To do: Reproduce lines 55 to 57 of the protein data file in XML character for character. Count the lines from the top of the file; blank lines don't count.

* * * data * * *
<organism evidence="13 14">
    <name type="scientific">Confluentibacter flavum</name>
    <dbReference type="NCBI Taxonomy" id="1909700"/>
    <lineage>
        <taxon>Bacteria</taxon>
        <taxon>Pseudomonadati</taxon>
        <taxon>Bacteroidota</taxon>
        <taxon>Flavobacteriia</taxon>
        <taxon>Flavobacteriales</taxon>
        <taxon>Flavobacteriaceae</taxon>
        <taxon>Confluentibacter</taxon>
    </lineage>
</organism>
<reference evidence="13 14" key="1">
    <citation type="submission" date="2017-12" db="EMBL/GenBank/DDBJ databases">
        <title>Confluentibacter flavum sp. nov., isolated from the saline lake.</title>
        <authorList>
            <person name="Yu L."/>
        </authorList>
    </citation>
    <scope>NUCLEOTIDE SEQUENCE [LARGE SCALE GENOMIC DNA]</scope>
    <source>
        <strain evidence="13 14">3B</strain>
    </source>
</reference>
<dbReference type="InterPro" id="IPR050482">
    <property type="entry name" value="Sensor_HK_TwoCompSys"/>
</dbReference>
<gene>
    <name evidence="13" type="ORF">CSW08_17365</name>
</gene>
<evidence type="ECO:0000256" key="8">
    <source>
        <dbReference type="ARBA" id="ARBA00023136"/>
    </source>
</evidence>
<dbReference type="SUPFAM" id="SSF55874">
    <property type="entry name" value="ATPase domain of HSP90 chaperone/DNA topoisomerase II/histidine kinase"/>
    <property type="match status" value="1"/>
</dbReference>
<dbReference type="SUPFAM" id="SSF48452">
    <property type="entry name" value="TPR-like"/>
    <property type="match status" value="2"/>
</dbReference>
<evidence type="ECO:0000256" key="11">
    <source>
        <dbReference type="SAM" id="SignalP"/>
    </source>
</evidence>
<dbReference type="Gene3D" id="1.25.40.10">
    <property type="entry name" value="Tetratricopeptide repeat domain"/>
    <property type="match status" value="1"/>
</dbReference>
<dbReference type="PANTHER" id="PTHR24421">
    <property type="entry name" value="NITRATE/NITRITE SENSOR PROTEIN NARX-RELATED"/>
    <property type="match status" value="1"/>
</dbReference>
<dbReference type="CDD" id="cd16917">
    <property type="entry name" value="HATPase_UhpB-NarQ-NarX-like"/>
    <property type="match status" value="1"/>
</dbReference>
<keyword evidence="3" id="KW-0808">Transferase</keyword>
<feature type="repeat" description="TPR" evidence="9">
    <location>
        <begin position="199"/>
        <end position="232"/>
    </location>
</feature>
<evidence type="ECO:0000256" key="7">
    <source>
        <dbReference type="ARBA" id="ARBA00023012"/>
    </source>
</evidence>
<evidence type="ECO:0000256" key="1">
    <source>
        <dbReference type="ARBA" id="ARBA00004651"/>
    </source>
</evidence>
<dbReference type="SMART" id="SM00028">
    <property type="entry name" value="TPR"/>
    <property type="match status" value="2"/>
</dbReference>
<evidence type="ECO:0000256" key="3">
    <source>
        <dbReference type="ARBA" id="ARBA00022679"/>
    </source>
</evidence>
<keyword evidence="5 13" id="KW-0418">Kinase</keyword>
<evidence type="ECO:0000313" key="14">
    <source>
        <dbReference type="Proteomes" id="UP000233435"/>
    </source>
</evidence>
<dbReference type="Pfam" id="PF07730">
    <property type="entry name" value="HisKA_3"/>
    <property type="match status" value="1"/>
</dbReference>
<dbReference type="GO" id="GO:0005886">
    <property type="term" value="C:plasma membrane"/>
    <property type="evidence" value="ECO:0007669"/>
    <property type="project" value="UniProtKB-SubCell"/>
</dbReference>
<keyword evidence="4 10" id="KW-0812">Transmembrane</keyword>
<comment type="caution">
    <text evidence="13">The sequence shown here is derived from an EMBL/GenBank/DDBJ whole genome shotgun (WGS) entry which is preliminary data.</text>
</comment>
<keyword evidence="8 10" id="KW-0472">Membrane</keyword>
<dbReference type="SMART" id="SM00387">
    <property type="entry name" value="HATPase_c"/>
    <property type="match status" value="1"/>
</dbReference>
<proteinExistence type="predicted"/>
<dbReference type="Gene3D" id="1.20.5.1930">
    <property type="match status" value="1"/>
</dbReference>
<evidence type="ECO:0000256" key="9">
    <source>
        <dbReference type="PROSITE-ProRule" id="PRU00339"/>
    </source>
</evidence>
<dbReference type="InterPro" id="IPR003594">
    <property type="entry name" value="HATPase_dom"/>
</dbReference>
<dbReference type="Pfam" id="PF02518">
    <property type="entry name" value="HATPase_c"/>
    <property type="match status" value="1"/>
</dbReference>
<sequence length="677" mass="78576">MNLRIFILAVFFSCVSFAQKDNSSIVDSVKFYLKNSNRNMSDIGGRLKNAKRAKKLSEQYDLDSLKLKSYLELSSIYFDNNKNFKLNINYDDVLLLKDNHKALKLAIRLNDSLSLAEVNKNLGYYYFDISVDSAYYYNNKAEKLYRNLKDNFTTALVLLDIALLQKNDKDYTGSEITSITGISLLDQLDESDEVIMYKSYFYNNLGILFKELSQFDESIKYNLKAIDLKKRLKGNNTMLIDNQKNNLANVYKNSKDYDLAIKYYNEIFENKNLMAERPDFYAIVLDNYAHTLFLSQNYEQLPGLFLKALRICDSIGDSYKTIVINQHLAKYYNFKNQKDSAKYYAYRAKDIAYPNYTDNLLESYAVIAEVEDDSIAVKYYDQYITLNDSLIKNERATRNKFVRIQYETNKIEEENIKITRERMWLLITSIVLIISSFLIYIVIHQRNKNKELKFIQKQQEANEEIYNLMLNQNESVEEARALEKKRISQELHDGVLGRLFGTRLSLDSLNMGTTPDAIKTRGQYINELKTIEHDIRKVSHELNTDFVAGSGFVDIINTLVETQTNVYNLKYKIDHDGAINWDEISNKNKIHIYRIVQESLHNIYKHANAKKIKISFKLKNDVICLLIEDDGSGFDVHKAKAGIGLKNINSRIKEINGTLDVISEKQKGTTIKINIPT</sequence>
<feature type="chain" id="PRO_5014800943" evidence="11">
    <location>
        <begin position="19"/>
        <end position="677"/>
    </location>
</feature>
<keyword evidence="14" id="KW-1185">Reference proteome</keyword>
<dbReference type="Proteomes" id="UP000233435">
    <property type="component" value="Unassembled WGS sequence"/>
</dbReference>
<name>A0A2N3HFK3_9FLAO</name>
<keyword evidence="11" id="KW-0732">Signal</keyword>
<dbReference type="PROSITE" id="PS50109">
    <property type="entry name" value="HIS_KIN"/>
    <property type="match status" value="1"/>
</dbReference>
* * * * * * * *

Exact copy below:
    <property type="entry name" value="NITRATE/NITRITE SENSOR PROTEIN NARX-RELATED"/>
    <property type="match status" value="1"/>
</dbReference>